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Explainer: The ICC and the Israel-Hamas war in Gaza

FILE - The building of International Criminal Court, or ICC, is seen in The Hague, Netherlands, Nov. 7, 2019.
FILE - The building of International Criminal Court, or ICC, is seen in The Hague, Netherlands, Nov. 7, 2019.

The head prosecutor at the International Criminal Court said Monday he is seeking arrest warrants for Israeli and Hamas leaders, including Israeli Prime Minister Benjamin Netanyahu and Hamas leader Yahya Sinwar, for their actions in the war in Gaza.

Prosecutor Karim Khan is also seeking warrants for Israeli Defense Minister Yoav Gallant and Hamas leaders Mohammed Deif and Ismail Haniyeh.

Khan said in a statement that Netanyahu and Gallant “bear criminal responsibility” for war crimes and crimes against humanity. The Hamas leaders are responsible for war crimes and crimes against humanity, including extermination, torture, rape and sexual violence, cruel treatment and taking hostages, Khan said.

Casualties in the Israel-Hamas war

Since Hamas launched a terror attack October 7 on Israel, killing about 1,200 people and taking roughly 250 hostages, Israel has embarked on an offensive to eliminate Hamas from Gaza.

Last week, Israel’s government offered the first estimate of the operation’s death toll, saying its troops have killed 14,000 terrorists and 16,000 civilians.

While that toll is slightly lower than the 35,000 people the Hamas-run Ministry of Health in Gaza has reported, Hamas maintains that most of those casualties so far are women and children, although it does not distinguish between civilians and combatants in its tallies.

History of the ICC

The ICC was established in 2002 to serve as a permanent court to prosecute individuals responsible for war crimes, crimes against humanity and genocide.

The court is governed by an international treaty called the Rome Statute, which was adopted by the U.N. in 1998. It took effect on July 1, 2002.

The ICC, which has 124 member states, is independent but is endorsed by the U.N. General Assembly. The court can only intervene when a country is unable or unwilling to investigate or prosecute crimes on their territory.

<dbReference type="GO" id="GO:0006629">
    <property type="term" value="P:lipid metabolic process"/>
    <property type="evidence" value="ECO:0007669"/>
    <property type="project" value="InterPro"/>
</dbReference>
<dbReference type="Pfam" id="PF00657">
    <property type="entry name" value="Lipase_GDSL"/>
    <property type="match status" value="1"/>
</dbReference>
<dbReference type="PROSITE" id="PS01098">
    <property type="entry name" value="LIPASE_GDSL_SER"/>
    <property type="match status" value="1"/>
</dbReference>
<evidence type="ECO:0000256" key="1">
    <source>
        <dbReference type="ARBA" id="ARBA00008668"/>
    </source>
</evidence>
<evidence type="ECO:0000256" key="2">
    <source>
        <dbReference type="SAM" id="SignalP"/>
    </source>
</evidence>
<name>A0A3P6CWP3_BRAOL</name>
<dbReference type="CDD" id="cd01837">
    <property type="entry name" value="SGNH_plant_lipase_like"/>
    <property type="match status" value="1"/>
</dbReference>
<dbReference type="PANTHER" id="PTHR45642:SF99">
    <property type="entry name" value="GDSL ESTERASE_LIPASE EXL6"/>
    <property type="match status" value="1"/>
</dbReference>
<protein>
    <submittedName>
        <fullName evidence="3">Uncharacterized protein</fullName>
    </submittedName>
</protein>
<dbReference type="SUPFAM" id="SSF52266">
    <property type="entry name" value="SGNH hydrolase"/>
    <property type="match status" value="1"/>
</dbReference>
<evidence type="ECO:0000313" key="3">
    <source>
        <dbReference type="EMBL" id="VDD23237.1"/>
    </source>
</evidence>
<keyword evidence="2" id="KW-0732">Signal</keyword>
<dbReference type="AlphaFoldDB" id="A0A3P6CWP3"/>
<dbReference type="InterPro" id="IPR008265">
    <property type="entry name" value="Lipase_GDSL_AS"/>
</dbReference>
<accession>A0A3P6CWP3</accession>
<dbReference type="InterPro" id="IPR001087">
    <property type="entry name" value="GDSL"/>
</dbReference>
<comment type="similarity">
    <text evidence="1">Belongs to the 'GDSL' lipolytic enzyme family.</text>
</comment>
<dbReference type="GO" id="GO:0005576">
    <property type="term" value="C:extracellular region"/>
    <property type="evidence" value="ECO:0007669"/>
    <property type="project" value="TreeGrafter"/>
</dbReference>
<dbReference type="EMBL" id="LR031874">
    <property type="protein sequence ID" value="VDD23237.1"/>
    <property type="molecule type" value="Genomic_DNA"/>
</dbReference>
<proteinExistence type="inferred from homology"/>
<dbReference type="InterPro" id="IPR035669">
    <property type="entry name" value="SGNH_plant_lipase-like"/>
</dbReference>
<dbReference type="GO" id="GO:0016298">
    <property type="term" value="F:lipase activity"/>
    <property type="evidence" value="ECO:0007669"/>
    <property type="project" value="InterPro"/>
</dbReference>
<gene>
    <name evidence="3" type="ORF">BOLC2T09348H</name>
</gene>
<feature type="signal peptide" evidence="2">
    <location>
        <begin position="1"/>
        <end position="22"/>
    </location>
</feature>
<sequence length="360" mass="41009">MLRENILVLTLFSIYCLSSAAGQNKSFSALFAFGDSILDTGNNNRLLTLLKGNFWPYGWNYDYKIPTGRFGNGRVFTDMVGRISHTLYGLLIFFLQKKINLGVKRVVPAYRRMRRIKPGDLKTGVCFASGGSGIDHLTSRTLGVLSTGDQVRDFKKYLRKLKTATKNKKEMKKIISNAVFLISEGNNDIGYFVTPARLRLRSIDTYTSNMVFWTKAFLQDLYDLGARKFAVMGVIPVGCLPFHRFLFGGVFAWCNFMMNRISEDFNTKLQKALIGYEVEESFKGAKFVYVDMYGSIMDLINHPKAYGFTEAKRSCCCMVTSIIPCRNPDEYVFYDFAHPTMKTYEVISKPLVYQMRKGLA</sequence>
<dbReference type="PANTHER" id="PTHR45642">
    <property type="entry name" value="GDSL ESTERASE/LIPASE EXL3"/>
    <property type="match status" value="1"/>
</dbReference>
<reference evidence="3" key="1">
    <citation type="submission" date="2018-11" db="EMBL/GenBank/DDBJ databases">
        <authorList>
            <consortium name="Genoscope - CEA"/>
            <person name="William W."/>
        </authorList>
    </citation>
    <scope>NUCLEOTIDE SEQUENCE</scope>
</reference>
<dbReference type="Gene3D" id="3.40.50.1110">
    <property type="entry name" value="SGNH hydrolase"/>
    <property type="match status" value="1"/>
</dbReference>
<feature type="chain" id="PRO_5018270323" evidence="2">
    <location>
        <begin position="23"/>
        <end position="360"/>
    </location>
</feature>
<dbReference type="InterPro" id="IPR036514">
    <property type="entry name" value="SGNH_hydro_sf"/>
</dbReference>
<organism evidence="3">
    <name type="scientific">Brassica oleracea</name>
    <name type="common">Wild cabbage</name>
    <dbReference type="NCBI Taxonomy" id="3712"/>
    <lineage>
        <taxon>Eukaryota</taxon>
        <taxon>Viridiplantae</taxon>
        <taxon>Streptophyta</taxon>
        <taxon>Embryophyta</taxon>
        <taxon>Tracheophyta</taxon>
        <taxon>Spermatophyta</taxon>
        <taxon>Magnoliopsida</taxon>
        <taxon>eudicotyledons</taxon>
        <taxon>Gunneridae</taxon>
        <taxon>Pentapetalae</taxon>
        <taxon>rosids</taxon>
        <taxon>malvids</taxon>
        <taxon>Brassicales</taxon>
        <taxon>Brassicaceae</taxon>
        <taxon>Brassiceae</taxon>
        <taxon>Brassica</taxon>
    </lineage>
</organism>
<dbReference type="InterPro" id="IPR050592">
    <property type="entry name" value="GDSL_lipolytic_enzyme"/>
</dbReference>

The court must identify a suspect and gather evidence before issuing a warrant. It cannot prosecute groups or States.

Member-state authorities must cooperate to apprehend suspects because the ICC does not have its own police force. Defendants cannot be tried if they are not present, so warrants can only be issued against individuals in member-state territories.

Netanyahu said in April that Israel "will never accept any attempt by the ICC to undermine its inherent right of self-defense."

The ICC and the Israeli-Palestinian conflict

Palestine at present is recognized as a sovereign state by 143 of the 193 U.N. member states. It was granted nonmember observer state status by the United Nations General Assembly in 2012.

The ICC accepted "The State of Palestine" as a member in 2015.

Former ICC head prosecutor Fatou Bensouda announced in 2021 that she was launching a probe into Israel’s possible war crimes on Palestinian territory. Netanyahu denounced the decision.

“The ICC is not a panacea, but only seeks to discharge the responsibility that the international community has entrusted to it, which is to promote accountability for Rome Statute crimes, regardless of the perpetrator, in an effort to deter such crimes,” Bensouda said in a 2021 statement about the probe.

Khan met in December with Palestinian officials and families of Israelis killed or taken hostage by Hamas militants in the Oct. 7 attack.

He called for the immediate release of hostages and said the actions of Hamas militants were "some of the most serious international crimes that shock the conscience of humanity, crimes which the ICC was established to address."

“International humanitarian law must still apply” in the Israel-Hamas war, Khan said in a December statement. “The Israeli military knows the law that must be applied.”

An ICC investigation into possible war crimes by Hamas militants and Israeli forces "is a priority for my office," he said.

Some material in this report came from The Associated Press.

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